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Why Google's My Ad Center should mean better UX and ad creative

Why Google’s My Ad Center should mean better UX and ad creative

Last week at its annual I/O event, Google announced a major change to the way it allows users to experience advertisements on their platforms by introducing the My Ad Center.

The Center will grant users control over the types of ads they are exposed to across Google Search, Google Discover, and YouTube.

Individuals can now select from a range of topics and brands from which they would like to see more ads, as well as select areas from which they would rather see fewer ads.

The announcement is a significant change from the status quo as it introduces user inputs in personalizing advertising.

“My Ad Center is a great initiative by Google to better leverage data across their properties,” says Wayne Blodwell, founder & CEO of digital advertising consultancy TPA Digital.

Blodwell notes that the Center will highlight which advertiser is serving to a given user, who will have the ability to switch them off if they so choose.

“Immediately this is positive as it’ll reduce the scale of really poor advertising that can appear & improve overall ad experience, but even for well recognised brands the quality of the messaging will be under scrutiny from users, so they’ll need to be more conscious of digital creative than ever before, else they risk being toggled off by their target audience.”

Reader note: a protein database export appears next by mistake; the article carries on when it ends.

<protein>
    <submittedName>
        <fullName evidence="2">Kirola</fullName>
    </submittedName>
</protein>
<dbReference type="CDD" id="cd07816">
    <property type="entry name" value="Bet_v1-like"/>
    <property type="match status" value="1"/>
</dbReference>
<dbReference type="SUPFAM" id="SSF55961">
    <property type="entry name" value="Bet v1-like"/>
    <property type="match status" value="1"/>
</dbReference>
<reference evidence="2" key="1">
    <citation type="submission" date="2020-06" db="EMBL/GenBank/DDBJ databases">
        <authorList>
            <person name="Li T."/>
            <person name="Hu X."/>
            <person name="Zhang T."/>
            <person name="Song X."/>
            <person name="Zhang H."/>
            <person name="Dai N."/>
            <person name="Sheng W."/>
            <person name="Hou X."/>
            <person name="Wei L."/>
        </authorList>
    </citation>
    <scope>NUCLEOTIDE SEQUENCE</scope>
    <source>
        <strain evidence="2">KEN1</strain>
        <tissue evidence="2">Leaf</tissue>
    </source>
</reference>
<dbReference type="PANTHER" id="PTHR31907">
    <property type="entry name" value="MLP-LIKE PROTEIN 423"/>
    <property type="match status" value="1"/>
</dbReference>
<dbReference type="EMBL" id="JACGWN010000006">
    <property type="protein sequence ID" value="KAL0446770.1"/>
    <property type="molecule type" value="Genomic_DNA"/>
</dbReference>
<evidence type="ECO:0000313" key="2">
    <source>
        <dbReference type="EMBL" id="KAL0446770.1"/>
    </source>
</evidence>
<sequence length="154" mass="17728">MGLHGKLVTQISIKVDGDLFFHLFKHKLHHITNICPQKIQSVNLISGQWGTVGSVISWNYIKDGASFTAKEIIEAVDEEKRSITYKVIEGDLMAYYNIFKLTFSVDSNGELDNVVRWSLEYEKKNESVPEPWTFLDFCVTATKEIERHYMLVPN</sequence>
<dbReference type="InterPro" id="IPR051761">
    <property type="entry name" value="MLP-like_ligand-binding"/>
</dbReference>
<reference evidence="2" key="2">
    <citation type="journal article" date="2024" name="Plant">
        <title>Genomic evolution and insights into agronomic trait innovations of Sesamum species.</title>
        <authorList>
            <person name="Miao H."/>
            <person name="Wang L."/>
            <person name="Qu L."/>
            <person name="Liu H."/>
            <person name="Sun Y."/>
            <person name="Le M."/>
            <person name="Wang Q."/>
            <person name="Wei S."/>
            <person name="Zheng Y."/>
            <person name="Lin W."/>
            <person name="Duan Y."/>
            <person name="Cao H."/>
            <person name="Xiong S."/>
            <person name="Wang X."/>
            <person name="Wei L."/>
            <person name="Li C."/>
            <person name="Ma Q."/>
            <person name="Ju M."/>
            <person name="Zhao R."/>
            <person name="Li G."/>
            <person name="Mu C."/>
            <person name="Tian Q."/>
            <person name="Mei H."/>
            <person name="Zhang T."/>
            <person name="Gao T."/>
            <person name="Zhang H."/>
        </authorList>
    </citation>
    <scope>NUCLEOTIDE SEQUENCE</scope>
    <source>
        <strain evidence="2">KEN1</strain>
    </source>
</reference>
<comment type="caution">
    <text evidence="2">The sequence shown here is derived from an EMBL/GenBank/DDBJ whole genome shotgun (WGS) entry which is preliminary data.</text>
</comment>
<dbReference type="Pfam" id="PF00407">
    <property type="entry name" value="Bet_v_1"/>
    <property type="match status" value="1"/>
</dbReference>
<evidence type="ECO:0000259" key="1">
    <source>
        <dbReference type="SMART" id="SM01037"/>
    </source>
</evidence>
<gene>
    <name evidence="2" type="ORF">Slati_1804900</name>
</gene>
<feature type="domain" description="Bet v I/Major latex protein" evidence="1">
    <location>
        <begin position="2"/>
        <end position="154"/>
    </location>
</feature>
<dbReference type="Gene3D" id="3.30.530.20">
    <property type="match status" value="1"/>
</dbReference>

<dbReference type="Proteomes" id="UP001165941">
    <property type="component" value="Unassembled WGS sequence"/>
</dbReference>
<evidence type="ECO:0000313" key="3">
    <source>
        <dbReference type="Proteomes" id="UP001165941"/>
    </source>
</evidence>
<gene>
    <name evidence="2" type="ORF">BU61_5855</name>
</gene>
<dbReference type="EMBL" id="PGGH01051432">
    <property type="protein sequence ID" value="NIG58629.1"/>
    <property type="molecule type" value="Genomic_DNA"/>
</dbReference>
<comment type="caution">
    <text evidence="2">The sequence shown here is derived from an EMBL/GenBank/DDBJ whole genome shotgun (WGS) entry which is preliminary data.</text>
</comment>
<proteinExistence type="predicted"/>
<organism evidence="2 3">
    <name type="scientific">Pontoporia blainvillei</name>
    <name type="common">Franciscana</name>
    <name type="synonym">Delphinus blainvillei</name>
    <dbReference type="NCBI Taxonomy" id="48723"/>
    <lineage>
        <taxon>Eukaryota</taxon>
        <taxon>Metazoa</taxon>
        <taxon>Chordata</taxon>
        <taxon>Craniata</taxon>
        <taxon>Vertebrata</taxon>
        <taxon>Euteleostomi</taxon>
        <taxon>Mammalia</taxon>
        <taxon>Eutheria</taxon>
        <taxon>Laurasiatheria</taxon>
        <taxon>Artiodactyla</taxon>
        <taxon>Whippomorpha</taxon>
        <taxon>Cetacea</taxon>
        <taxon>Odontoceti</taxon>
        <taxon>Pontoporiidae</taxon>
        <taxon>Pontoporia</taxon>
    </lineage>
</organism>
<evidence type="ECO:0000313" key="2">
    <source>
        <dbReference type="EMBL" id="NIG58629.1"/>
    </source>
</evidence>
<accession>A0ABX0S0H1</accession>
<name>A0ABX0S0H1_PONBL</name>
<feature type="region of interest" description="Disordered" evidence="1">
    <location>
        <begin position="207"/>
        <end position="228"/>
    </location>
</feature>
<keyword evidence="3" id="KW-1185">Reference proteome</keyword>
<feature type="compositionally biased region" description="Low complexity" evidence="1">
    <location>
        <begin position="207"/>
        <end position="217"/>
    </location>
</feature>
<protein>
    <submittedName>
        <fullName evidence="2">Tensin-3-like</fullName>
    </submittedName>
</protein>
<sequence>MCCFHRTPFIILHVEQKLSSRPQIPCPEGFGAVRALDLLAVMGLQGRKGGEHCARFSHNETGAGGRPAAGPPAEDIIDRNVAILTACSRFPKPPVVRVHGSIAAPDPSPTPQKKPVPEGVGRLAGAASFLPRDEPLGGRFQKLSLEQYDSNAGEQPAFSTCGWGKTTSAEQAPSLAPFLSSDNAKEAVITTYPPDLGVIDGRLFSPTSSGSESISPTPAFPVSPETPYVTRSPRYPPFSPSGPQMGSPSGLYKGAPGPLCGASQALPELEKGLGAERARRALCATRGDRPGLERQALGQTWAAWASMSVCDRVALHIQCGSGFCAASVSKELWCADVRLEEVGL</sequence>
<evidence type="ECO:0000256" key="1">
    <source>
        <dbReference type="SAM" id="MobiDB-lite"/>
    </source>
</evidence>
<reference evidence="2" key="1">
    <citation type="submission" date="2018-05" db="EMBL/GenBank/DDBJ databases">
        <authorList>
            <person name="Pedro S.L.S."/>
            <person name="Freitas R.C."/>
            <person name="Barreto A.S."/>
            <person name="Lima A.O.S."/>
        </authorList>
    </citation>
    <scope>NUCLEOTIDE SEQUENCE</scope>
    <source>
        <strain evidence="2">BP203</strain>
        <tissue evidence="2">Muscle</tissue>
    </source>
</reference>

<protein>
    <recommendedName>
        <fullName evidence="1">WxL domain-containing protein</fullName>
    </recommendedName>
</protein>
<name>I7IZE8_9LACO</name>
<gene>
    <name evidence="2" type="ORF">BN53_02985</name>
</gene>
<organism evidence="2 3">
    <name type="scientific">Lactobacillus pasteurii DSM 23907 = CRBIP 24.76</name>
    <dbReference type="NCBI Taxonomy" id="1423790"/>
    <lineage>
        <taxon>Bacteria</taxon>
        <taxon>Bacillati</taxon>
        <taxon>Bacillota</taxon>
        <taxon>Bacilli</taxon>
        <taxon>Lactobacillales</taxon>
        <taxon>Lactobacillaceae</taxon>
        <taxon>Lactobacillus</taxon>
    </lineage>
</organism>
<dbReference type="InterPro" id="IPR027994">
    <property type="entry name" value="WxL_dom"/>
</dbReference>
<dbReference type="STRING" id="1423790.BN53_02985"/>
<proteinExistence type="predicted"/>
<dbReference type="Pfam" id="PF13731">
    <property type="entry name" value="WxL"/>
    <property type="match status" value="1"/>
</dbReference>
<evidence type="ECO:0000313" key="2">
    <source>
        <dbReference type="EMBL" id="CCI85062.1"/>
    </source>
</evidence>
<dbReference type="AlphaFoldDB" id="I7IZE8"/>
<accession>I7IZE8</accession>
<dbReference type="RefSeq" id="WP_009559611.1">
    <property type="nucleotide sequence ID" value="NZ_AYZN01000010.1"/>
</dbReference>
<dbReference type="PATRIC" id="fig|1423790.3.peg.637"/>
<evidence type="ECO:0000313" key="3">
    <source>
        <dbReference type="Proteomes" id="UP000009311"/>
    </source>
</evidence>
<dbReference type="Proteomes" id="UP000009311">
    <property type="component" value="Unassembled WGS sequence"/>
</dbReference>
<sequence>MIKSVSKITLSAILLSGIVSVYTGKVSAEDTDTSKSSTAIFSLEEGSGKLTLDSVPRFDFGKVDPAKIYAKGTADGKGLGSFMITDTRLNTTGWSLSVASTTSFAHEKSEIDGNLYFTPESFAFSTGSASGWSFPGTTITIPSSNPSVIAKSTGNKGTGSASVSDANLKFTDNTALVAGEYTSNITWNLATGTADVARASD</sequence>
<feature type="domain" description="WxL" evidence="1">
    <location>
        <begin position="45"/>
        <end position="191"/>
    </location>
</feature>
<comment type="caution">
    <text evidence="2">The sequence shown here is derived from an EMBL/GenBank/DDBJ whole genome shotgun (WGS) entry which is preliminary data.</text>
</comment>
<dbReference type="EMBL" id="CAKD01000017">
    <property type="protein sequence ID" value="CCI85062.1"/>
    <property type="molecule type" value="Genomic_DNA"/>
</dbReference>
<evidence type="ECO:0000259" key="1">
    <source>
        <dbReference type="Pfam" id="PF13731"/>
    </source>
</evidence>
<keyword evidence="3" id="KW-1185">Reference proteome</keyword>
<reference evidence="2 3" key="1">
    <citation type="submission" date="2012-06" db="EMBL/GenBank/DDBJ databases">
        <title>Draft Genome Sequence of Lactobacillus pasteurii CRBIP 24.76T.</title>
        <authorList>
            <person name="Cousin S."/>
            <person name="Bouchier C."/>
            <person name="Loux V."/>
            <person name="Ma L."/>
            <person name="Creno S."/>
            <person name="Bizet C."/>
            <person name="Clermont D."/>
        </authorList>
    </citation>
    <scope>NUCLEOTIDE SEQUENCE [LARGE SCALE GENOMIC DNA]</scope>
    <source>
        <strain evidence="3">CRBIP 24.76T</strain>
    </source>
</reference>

Founder and CEO of digital media-buying specialists Fenestra Ashley MacKenzie agrees, noting that the new ad center will enable Google to “win on a number of fronts.”

“First, they get user-defined topic and brand preferences that could be used in deterministic targeting,” MacKenzie explains. “Second, they’re front-running much of the impending action they fear may be stipulated by regulators across the world. It may even slow down the need for [regulators’] actions.”

It’s worth noting, MacKenzie adds, that Google is creating a two-tiered economy with its My Ad Center, as it does not share user-defined brand or topic preferences with third parties.

While perhaps a relative positive for user privacy, MacKenzie suggests that such a walled garden is anticompetitive.

“Perhaps a regulator needs to act after all?” he asks.

While the tool is likely to cause a shift in the experience of both advertisers and users on Google’s platforms, many questions remain over how groups will interact with the new initiative.

As Blodwell notes: “It’s yet unclear within using My Ad Center data for targeting if a topic will be broken out by ‘allow’ or ‘assumed’ segments and also unclear how many users will actually go into the My Ad Center (and whether this skews towards certain demographics), but high quality data always comes at a premium, and if a user is actively allowing to be targeted by specific topics/advertisers we are likely to see increased demand for that precision and price to therefore increase – something savvy advertisers will need to be wary of in their buying strategies.”

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